One of the big arguments that’s been around for as long as I’ve been paying attention to these things – for much longer than that, I think – is the question of where the ‘burden’ of corporate taxes fall. Corporate lobbyists and some economists argue that the burden of the corporate income tax falls mainly on workers (with the subtext, you see, that the tax is therefore pretty pointless.) Others such as the Institute for Taxation and Economic Policy (ITEP) in Washington argue the opposite. The U.S. Congressional Budget Office (CBO) takes a middle position and says that it is ‘unclear’ where the burden of taxes falls.
How does one test where the burden falls, in practice? You can’t test this by looking at how share prices react when companies announce their tax payments. This is partly because these announcements tend to come bundled up with a bunch of other things, which make it impossible to unpick the causes of share price reactions into their component parts – but also because quite often, investors know what is coming in advance, so the reaction is often priced into the stock, ahead of the announcement.
But a few weeks ago, something happened that might constitute an interesting experiment in whether the burden of taxes falls on shareholders (that is, capital owners) or on ‘workers.’
On April 13th, stunt-masters The Yes-Men and the protest movement US Uncut got together and issued a hoax press release, taking great pains to make it look as if it came from General Electric, stating that that the company would voluntarily pay the U.S. government a $3.2-billion tax “refund” as an act of contrition. This followed a hard-hitting New York Times story noting GE’s zero tax bill – a tax benefit, in fact — after earning worldwide profits of $14.2bn.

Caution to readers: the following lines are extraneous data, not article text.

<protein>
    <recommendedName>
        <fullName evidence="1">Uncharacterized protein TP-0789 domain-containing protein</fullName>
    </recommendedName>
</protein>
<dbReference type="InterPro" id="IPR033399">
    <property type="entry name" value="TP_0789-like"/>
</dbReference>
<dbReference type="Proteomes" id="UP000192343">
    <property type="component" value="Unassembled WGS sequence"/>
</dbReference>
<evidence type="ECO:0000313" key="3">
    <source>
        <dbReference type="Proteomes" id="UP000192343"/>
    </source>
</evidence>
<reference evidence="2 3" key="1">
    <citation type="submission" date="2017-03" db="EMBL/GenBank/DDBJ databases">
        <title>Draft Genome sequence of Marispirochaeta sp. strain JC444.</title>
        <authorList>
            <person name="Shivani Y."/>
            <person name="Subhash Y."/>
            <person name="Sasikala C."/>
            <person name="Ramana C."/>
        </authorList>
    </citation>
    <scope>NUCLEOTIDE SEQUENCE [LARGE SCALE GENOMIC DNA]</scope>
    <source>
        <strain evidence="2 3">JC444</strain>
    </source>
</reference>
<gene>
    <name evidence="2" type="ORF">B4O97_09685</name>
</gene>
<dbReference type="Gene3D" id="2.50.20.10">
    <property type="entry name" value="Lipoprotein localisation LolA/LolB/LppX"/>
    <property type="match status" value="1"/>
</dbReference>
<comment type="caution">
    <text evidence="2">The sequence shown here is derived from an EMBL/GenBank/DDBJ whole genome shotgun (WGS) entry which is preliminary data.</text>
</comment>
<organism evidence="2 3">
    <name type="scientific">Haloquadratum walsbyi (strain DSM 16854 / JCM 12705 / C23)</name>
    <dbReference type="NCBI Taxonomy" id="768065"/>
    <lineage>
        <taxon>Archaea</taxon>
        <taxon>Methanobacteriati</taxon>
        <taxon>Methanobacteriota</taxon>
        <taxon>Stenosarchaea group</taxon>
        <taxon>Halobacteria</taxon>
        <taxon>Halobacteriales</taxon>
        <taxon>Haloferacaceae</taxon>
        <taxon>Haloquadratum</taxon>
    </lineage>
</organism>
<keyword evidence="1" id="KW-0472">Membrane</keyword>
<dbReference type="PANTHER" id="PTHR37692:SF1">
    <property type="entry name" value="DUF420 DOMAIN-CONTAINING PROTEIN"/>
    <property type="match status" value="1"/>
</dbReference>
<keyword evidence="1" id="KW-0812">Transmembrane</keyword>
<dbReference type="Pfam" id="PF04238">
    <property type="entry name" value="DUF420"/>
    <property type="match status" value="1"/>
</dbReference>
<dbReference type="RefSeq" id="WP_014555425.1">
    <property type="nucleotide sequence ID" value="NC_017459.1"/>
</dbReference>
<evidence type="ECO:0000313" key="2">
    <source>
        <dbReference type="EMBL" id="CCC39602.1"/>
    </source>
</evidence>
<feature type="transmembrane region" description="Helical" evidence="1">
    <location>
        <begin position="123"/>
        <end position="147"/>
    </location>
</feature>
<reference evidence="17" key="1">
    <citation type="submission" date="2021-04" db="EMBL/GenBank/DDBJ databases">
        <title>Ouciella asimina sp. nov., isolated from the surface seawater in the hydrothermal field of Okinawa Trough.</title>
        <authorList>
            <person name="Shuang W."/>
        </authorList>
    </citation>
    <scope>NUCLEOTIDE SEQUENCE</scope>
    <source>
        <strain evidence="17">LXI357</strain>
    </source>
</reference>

The Associated Press, and a number of others, picked up the hoax as if it were real, and the story was, in this sense, ‘live,’ for up to half an hour, before word got around (initially via a Reuters story) that it was just a hoax.
The point here is that this brief episode might qualify for our incidence experiment. It came right out of the blue, and other factors such as profits announcements and so on, were stripped out.
So what happened? Marketwatch provided this analysis:
“CEO Jeffrey Immelt was purported to have informed the White House the company would be “gifting” a $3.2 billion federal tax refund to Uncle Sam on April 18, Tax Day .
And did shareholders take a hit?
GE shares fell 1.6% from their preopen high. Not a huge move, but enough to briefly trim GE’s market capitalization by nearly $3.5 billion.
In other words, they said they would give up $3.2 billion in taxes, voluntarily – and the shareholders took a hit to the tune of just about the same amount, before sanity, and the share price, were restored.
Can one conclude from this that the shareholders, conscious that they wouldn’t be able to palm the burden those extra taxes off onto workers, clearly recognise here that they are the ones to bear the burden of this tax?
Well, in a word or two, not really. There could well have been other factors at play there (though I couldn’t find any other obvious specific news during that short time window.) They might well have factored in not just the taxes, but the prospect of a new approach to taxes from GE, suggesting that shareholders only bore some of the burden, to the tune of $3.5 billion, from a potentially bigger long-term hit. It may well have been simple, loopy, shareholder irrationality. So this episode certainly doesn’t prove any argument that the true burden of corporate income taxes falls on shareholders rather than workers.
But it does provide some interesting anecdotal support for the idea.
More from the battlefield of corporate taxation here.